28 January 2023

Undeserving Link Sausage Platter

I want a laptop with a transplanted Northgate keyboard. This will be the second worn-out-keyboard replacement of a machine because its keyboard has worn out in the last four years. "Thin and light" isn't a good thing for touch typists hammering away at 85wpm+ — even on "ruggedized" machines (especially when we don't use so-called "predictive" features because they're less accurate than Madame Blavatsky's crystal ball that she picked up at a garage sale two summers ago).

  • This is a link sausage dedicated to those who deserve great wealth, the beneficiaries of aggressive passive investment — especially via inheritance and outright fraud. I don't think statistical thermodynamics demonstrating that hedge-fund managers really are rather selfish demons is going to get a lot of attention in the libertarian fringe; it skips right over the never-confronted-in-polite-company "deserves" issue.

    The irony (and self-contradiction) that that same libertarian fringe is disproportionately in the "the term of copyright is too long" crowd — especially through ignoring the "deserves" aspect — supports endless amusement. But then, I have a particularly sick sense of humor; I also actually know something about the impetus to establish an "aristocracy of letters" as a counterweight to the "aristocracy of land" that still existed in nineteenth-century Europe (and remains today). Hugo and his allies were not egalitarians; they developed a rationale not to defeat the bullies, but to join them.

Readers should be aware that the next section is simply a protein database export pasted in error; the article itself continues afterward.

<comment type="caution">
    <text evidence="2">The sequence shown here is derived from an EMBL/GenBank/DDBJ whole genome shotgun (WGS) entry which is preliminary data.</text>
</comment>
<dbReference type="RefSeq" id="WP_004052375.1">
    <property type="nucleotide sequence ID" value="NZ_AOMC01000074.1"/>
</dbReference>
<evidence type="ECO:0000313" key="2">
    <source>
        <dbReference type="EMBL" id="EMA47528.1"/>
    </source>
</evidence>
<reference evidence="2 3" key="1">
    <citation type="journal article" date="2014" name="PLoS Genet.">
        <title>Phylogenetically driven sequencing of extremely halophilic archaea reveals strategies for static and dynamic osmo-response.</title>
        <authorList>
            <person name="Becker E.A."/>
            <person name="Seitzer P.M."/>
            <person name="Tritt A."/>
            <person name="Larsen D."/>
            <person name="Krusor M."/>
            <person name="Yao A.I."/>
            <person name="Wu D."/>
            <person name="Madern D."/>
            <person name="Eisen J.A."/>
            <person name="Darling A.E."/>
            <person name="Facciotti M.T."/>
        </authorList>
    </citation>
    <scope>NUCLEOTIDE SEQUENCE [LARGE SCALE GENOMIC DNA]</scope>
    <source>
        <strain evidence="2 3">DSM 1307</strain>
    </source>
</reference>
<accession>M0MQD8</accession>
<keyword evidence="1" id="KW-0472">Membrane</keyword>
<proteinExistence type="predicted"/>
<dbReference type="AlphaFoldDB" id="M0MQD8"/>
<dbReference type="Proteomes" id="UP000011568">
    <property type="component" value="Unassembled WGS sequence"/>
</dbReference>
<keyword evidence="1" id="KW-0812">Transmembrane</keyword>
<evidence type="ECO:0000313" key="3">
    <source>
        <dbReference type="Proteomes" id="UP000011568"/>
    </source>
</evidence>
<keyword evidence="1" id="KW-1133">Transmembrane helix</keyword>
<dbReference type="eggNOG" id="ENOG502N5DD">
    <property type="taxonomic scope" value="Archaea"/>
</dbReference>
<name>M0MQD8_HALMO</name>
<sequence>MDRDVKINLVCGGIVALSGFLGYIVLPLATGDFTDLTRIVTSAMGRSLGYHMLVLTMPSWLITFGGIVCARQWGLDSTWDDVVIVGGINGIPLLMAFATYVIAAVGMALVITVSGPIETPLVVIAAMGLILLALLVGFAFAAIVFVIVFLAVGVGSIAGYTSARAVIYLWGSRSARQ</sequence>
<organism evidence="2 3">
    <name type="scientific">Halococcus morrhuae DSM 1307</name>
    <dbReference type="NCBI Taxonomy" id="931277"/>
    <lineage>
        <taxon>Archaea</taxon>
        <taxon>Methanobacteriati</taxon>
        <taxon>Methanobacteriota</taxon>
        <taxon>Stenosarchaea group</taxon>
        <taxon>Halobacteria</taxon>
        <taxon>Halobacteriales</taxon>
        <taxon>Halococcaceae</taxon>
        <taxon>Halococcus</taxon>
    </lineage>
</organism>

• Speaking of bullies, how about a little antitrust scrutiny of G00gl3 and TicketBastard? That this is really about "who gets to be the bully" is particularly obvious for the former — the abuse-of-power vacuum in "advertising dollars" will most likely be filled rather quickly by another ad giant based in the Bay Area (but it's dead to me), and loss of financial backstopping will inevitably shift phones toward the Cupertino Menace. Markets don't always make intelligent, no-adverse-consequences decisions, especially when merely replacing one dominant player with another; just ask Exxon about global warming (as those of us who were paying attention, and considered the character of those in charge — because we knew them — long suspected).
  • Information technology can become a single point of failure all too readily, too. Consider the easing of industrial espionage and good-old-fashioned government surveillance when there's only one security paradigm to breach. This is far from a new problem; those of us of a certain age remember having to unplug our old-fashioned desk telephones to keep sensitive information away from the always-active microphones in the handsets. (Those microphones were always-active because it had been cheaper for Ma Bell to design and build a reliable system that way in the 1920s, and everyone else just followed along behind the monopolist.) There is no information-security system that cannot be breached by human ingenuity… or carelessness… or just plain convenience (especially when coupled with greed or "efficiency").
  • All of which is less disturbing, in a sense, than another aspect of "deservingness" that arises all too often: Brazen schemes by those insulated from personal responsibility to exploit land that isn't theirs, to cozy up to tacitly-acknowledged organized crime, to just implement garden-variety fraud as a business model. "Hubris" barely begins to describe it.